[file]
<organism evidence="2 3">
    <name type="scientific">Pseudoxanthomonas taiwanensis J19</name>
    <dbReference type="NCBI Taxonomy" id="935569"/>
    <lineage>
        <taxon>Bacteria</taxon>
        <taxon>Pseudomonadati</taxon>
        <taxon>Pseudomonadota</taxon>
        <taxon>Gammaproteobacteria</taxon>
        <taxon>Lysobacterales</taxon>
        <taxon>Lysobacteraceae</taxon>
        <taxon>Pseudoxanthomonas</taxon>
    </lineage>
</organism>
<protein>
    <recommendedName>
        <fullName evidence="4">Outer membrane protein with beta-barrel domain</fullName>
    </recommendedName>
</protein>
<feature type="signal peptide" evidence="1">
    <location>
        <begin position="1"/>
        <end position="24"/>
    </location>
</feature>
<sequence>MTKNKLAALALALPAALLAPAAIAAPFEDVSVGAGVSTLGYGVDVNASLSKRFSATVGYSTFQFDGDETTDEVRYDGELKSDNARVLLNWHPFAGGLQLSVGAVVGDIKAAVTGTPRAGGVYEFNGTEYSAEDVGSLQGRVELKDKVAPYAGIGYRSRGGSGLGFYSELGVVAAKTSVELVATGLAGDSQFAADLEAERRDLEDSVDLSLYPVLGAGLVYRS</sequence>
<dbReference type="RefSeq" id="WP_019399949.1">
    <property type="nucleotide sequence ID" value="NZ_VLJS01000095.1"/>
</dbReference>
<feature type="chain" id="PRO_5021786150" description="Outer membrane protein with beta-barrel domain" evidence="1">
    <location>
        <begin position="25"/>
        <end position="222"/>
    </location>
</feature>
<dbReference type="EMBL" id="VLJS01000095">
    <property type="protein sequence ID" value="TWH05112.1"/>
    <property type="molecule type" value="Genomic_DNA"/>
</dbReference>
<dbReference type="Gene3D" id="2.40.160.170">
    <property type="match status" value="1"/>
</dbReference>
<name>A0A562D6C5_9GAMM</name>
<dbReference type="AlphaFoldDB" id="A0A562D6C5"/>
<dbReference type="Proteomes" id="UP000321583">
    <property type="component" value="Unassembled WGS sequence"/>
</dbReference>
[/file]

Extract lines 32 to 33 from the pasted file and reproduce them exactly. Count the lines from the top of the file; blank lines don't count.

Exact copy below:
        <end position="222"/>
    </location>